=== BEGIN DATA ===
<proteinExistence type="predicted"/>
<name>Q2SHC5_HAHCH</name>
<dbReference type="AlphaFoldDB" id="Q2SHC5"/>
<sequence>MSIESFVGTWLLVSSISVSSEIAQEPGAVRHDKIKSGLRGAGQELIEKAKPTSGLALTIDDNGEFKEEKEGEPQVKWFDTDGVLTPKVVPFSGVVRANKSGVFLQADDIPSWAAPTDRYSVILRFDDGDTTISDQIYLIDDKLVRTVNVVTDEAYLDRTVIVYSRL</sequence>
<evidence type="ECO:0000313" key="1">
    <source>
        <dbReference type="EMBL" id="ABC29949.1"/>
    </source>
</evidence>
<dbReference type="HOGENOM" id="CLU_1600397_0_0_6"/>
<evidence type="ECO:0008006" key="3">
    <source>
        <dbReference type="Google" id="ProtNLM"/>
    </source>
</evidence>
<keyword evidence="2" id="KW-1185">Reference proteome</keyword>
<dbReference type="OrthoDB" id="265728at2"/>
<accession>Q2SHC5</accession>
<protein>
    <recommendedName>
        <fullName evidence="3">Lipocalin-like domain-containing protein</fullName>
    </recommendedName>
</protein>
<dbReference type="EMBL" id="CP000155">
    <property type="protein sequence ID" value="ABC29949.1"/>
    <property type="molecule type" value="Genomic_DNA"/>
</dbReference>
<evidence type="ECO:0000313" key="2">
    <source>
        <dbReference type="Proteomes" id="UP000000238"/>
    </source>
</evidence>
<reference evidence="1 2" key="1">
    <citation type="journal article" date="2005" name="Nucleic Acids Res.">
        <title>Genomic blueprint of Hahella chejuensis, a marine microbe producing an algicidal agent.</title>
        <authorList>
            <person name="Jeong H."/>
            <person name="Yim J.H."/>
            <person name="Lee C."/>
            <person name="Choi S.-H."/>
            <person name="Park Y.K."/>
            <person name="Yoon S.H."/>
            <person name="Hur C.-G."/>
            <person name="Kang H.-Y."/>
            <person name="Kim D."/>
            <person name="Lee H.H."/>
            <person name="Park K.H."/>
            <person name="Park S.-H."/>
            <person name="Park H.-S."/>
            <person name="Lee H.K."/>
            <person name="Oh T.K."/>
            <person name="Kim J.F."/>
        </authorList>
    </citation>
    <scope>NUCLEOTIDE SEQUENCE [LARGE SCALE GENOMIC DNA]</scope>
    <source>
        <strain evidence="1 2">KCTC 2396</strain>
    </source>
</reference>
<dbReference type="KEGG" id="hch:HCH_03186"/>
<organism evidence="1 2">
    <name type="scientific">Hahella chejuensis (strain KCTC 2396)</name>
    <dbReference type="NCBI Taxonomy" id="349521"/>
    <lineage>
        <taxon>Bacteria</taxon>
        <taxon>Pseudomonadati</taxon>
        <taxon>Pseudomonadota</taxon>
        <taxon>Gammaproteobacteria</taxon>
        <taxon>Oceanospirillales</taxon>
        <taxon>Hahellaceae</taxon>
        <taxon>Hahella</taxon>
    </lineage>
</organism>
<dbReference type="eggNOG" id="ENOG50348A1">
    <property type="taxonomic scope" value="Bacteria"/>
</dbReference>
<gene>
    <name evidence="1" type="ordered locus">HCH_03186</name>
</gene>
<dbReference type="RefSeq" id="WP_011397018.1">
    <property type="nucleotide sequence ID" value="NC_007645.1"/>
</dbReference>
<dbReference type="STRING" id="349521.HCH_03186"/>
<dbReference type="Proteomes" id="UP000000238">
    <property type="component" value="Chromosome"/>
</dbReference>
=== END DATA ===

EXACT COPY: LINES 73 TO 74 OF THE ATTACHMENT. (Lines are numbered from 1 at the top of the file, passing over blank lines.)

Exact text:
</organism>
<dbReference type="eggNOG" id="ENOG50348A1">